Wednesday, November 18, 2009

In the beginning...

I have always been fond of looking through windows. Store windows, people's windows, car windows. This is not to say that I enjoy looking out of windows, which would be a view of the world from my perspective, but rather through windows belonging to other people, the objects behind the windows untouchable, untangible, colored by stream of sunlight or dusky shadows.

Living in New york it was a hobby to peer into the apartment windows, from the distance of the street or across the street from my apartment into the neighboring buildings. This may seem like voyeurism, but the fact is, I never once remember seeing a person in all those years of looking through windows. That is not to say that no one was home; I just do not think I would have noticed. I was more preoccupied with the setting;with whatever scenario was created in my mind by viewing their things. The Christmas tree, the molding, the red walls, the antiques, the modern art, just- right floor covering, leather seats, big screen tv, computer armoir from ABC carpet that I wished I could have bought, but instead ordered the one from Walmart online.

How did they choose that paint? How did they afford that piece of art? What do they do? How did they get that huge apartment? Do they have mice? Of course not! The doorman would help them if they did. Do they walk to Columbus Avenue with 30 pounds of laundry on their back. No. They send it out or what's that I see? A washer and dryer in the apartment? No I can not see clearly, but I suppose they must. Must be a doctor, must be a lawyer, must be anything, anyone, but an opera singer. An opera singer who packed her music school dreams along with her music school sweetheart and moved to the big city. Destined to sing auditions and jobs, and more jobs and oooppps, no jobs, oh phew, got that job, nope have to work at Macy's for a while.

Thank God, he got that job. Oh not that job? Better wait tables for a while.

All the while wanting what was in the store window, his car window, their apartment window.

Two kids and 17 years later, we packed our dreams and our car and moved to Boston. I immediately took to driving in my car and looking through people's house windows, including my own when I pull in the driveway, just to see if it looked better from the outside than it did from the inside. If it looked like I too, had done something right.

Looking through the windows has also been, for me, a way of trying on someone's life. Imagining their path to their things. But my recent experiences have led me to ponder the ways in which we are all moving down a path away from our things, away from our people, away from the lives that we think we have built. Everyday is a step away.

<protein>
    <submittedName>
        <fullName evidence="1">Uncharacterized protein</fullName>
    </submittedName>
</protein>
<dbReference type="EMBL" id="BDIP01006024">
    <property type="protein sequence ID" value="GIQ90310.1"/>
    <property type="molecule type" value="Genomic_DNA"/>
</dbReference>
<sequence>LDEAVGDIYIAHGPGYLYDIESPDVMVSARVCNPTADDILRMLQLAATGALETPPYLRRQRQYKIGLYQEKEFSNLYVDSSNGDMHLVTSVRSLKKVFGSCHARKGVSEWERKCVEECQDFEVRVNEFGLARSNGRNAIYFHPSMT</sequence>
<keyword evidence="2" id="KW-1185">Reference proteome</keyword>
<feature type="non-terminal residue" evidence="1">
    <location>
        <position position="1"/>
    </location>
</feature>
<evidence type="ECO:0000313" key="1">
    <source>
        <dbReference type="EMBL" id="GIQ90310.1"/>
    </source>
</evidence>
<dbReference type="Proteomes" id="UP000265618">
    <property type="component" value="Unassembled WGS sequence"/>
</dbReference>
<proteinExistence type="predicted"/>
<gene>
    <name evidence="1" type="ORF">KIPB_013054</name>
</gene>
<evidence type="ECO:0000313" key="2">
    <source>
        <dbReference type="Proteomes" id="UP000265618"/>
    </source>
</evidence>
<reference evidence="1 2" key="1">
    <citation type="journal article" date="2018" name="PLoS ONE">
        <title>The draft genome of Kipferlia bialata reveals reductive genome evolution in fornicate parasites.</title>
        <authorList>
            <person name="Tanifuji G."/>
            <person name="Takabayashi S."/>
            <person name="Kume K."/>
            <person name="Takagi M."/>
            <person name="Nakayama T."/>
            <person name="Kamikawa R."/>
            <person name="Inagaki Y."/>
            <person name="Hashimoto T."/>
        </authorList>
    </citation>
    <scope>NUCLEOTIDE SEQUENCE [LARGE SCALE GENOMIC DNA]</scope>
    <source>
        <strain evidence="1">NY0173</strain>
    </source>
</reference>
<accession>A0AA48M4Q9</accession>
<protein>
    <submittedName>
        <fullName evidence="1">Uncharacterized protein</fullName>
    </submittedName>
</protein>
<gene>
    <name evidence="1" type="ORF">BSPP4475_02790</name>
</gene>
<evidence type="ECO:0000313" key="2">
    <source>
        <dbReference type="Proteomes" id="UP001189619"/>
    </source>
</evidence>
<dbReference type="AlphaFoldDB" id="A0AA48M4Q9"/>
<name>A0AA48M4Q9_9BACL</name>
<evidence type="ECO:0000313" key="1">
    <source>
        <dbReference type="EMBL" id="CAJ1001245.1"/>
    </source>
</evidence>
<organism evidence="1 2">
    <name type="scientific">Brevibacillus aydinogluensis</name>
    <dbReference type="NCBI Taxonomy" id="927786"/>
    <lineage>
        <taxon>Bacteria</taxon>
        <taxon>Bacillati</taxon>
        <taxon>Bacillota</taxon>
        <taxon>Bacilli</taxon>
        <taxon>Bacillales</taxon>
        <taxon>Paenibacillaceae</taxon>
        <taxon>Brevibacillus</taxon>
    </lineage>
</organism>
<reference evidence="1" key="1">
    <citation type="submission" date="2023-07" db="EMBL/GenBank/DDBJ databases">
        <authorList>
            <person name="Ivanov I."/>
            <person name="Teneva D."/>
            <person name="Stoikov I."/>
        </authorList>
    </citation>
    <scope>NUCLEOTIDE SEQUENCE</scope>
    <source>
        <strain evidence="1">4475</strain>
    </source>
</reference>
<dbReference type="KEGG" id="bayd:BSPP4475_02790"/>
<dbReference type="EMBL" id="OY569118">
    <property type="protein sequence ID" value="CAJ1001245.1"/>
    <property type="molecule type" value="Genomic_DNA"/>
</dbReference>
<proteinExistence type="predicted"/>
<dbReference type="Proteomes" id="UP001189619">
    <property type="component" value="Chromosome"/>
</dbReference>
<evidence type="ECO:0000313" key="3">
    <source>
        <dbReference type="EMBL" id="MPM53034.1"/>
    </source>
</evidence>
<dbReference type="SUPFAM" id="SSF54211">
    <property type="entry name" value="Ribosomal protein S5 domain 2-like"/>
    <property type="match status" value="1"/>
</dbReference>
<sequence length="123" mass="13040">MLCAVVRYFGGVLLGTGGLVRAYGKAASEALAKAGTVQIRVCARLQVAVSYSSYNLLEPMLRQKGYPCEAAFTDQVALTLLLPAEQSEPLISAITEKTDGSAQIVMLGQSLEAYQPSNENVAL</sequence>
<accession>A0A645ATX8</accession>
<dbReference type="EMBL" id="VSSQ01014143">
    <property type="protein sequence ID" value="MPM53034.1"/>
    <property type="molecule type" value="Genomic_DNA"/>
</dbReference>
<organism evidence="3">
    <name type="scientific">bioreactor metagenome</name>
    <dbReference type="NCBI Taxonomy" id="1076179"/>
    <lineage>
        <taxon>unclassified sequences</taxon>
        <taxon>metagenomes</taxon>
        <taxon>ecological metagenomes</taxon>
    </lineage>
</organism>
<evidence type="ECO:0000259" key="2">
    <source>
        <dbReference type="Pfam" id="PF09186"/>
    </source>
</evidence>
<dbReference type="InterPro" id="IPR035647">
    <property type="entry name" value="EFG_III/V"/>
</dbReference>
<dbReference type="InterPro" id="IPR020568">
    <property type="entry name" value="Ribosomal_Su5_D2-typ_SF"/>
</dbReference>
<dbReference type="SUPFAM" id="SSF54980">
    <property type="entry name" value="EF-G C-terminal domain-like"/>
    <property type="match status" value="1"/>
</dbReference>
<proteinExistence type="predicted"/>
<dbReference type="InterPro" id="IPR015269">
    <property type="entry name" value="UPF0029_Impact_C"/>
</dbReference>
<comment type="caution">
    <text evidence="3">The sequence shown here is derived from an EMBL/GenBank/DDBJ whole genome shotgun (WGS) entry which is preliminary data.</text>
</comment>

Why the sudden burst of philosophical thought? How does a budding New York Diva, turn suburban philosopher?? Well, now that I have traded travel for the more tame life of teaching and singing concerts and church jobs to offer more to my family, I make one quarter of my income singing-you guessed it-funerals.
All a person has to do to kick the habit of looking through windows, is buy a front row ticket to reality that is spending several days a week at funerals. This is not a morbid or depressing thing. Believe it or not , it is quite the contrary. Sad? Most of the time, yes. Thought provoking? All the time, yes. Would you believe inspiring?
Now it may be hard to believe that someone who spent her young life living for art would be inspired in middle age by death, but it is not nearly that simple. Even after years in one of the best conservatories in the country followed by singing amazing music with fantastic colleagues, I have never felt that my voice was put to better use than it is now. Every time I enter the church and prepare to sing one of these jobs, I come closer to understanding the mystery and purpose of talent. The gift that we are to each other, the invaluable, intangible nature of a life well lived and it's impact on every creature, everywhere. I am humbled by the work because there is so much to learn as I bring the only beauty left on the worst day of a strangers life. Once again, I am looking through the window, but this time I see myself moving around inside. From my birds eye view, these are my notes from the loft:

1 comment:

  1. Lisa, what a wonderful post. I shall look forward to reading them all, one at a time. Indeed, one of the most amazing experiences I ever had was performing for a blind woman in a rehab hospital; after I was done, she sang "Amazing Grace" to us - we all about lost it when she sang "'twas blind, but now I see" with this radiant expression on her face. We found out that she passed away about an hour after we left - I treasure that memory - almost like a "pre-funeral".
    Great to be in touch again, I look forward to reading your blog.
    James Bergin